Will Meinen | The Tattler
LOS ANGELES, CA — TLC, formerly The Learning Channel, has added a new program to its summer lineup. From the network that brought you two of the more successful reality shows, “Toddlers & Tiaras” and “Hoarding: Buried Alive,” comes a very exciting concept: “Toddler Hoarders: Buried and Newly Alive.”
Executive producer for the new venture, Jeff Collins, is excited to explore the hidden lives of toddlers who are incapable of parting with their possessions.
“It’s not just adults who struggle with the addiction of hoarding,” said Collins. “Children can suffer the same affliction, to the detriment of their family and friends.”
In the pilot episode, three-year-old Mary Jane Himple from North Greenwich, Connecticut, struggles to part with clothes that no longer fit, toys she no longer plays with, books she no longer reads, and other vestiges of her past as an infant.
“She has every bottle nipple she ever fed from,” her teary-eyed Mother, Donna Himple, explained to the camera. “I tried to give her onesies to my sister, who had a girl of her own, and she totally fell apart. She had a panic attack. She’s now seeing a psychiatrist who has her on 20mg of Zoloft at the moment. We’re hoping that it will balance her out so that we can dispose of some of the cloth bibs and tiny tennis shoes that are taking up space in the hall closet.”
The TLC team sent an organizational consultant and developmental psychologist to the Himple’s home. Psychologist Jane Stencil conducted a private interview with the child to determine the severity of her issue.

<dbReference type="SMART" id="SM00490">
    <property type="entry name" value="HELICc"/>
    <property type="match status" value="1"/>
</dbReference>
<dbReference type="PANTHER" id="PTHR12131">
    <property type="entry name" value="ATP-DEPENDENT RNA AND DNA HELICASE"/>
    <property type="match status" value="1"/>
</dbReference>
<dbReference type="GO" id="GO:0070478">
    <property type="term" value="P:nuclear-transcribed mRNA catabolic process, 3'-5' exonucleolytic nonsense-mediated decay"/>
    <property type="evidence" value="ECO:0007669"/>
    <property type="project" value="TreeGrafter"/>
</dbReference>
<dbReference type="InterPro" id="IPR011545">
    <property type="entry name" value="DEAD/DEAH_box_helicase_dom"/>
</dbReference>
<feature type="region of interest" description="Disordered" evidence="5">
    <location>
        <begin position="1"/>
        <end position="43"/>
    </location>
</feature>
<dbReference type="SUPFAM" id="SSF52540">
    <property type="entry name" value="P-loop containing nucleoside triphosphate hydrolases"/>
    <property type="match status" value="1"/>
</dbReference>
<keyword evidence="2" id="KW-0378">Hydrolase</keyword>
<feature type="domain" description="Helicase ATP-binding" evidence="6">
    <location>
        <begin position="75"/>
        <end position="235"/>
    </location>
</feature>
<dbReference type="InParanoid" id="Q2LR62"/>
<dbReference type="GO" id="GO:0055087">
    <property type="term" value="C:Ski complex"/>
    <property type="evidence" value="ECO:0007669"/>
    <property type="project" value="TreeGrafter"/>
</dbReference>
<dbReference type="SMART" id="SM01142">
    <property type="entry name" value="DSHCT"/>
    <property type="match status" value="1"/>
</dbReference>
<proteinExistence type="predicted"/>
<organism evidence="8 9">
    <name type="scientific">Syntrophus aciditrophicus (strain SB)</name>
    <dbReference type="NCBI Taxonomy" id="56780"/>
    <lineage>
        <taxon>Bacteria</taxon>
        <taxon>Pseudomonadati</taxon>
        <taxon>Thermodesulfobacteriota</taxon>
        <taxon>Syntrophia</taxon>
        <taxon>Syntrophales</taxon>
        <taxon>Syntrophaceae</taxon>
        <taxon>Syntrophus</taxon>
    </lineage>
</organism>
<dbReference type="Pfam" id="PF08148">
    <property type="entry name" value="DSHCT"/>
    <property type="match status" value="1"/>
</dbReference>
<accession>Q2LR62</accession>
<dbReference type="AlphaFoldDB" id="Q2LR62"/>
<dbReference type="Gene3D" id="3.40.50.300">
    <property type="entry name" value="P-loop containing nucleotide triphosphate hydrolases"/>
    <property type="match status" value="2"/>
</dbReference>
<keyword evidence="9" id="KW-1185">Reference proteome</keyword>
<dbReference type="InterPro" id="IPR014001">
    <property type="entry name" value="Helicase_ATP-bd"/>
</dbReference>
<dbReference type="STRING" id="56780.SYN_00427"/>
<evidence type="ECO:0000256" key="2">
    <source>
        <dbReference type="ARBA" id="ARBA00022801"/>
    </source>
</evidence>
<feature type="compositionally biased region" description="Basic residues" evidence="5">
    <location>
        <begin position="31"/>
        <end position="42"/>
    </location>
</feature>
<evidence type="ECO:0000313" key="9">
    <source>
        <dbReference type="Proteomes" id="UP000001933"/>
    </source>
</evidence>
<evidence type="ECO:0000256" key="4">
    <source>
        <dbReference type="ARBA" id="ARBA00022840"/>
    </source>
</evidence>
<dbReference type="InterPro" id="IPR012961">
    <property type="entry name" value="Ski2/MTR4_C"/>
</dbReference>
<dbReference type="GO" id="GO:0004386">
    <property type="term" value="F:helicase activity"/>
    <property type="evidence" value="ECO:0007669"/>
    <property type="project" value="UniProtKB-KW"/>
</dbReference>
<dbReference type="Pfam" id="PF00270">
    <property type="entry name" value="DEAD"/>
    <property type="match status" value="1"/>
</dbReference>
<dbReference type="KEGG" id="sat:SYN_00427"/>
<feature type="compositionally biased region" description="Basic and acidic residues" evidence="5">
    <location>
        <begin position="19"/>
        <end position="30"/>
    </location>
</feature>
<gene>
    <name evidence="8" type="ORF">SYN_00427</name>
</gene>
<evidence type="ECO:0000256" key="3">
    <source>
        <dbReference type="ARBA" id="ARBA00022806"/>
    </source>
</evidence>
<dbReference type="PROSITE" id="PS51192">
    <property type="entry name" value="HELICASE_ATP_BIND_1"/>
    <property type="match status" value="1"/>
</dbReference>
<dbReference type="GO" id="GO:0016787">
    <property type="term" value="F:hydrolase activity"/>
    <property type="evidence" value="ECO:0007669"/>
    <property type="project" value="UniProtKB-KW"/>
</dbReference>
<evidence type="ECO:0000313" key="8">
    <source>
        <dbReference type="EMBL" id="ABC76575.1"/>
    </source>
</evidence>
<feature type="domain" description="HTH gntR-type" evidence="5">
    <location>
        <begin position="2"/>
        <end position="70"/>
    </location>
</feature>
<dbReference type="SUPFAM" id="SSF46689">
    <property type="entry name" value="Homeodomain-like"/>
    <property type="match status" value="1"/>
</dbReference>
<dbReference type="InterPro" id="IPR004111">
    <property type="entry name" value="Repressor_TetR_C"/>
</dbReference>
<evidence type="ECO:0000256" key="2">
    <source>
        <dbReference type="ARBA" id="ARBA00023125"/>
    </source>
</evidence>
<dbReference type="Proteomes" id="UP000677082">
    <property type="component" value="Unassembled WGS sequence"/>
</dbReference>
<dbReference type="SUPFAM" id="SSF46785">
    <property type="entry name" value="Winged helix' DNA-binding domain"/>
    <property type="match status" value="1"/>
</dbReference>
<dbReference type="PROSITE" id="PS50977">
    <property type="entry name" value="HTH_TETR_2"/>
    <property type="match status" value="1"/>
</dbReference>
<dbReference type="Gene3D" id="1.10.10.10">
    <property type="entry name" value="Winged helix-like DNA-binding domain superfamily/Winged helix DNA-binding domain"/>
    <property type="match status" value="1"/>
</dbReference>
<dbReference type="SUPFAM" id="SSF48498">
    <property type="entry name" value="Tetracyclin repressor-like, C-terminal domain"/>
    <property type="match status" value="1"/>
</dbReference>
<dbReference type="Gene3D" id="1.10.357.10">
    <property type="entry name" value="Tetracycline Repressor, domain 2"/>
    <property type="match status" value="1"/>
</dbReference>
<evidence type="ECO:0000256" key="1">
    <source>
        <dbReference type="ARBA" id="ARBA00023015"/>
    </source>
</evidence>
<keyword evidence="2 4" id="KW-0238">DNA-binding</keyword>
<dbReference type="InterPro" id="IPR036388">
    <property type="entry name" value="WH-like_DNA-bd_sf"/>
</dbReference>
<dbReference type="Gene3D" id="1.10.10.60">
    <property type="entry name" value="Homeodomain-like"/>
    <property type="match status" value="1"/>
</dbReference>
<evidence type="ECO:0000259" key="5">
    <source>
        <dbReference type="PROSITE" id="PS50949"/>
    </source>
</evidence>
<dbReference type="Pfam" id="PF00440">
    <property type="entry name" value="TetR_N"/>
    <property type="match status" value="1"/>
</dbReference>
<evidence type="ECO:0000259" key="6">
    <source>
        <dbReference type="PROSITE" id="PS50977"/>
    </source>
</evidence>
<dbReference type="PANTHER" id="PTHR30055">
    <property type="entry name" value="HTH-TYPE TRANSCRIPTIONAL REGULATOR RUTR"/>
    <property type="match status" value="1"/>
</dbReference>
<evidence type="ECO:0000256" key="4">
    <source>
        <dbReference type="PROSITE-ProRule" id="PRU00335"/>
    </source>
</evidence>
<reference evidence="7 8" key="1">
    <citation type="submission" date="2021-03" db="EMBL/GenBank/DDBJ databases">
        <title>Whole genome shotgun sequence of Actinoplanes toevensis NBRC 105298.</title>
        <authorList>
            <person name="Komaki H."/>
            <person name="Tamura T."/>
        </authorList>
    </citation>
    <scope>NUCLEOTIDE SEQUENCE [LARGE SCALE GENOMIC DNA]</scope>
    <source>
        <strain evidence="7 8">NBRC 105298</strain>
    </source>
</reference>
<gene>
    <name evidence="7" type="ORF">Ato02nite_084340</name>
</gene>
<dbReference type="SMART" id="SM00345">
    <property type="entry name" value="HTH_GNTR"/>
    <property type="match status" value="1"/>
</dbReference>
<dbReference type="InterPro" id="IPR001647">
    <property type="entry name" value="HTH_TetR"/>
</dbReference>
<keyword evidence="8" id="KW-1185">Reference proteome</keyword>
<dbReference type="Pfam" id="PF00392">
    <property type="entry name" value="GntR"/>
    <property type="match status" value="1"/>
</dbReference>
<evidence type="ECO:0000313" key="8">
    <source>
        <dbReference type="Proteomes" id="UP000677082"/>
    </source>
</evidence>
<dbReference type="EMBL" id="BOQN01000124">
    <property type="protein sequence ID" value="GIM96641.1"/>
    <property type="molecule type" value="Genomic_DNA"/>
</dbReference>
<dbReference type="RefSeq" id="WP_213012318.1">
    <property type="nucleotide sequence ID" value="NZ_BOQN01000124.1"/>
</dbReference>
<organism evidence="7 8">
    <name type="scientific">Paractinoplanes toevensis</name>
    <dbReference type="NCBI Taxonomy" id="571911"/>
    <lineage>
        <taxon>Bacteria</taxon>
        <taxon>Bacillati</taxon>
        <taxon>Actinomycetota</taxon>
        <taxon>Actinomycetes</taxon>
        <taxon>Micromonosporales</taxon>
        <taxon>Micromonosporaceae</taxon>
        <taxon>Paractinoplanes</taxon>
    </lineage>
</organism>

“It’s obvious to me that Mary Jane longs for a simpler time. The reason she can’t part with her early drawings, dried out markers, and broken crayons is that they represent a period in her development where she felt safe and supported. Now she is walking, required to make some decisions on her own, and asked to communicate her thoughts using words, so naturally she feels overwhelmed. It’s not the things, it’s what those things represent.”
Mary Jane did not seem troubled at all by her hoarding behavior as she danced for the camera while giving Stencil a tour of her room. From floor to the wainscoting were stuffed animals, dolls, crusty binkies, and moldy baby bottles, all stacked on her old crib, changing table, and rocking chair.
“I love my woom (room),” yelled the excited toddler.
“You notice how the child pronounced ‘room?'” asked the psychologist to the camera. “Womb? Mary is clearly trying to return to the womb. The last place she felt truly safe. But when you think about it, aren’t we all?”
“I’m not,” replied Mary’s 11-year-old brother Max. “I just want some attention. I’m thinking about pretending not to focus on my studies to get some pills like Mary. I want to be sick, too. It seems to be the only thing that anybody cares about around here.”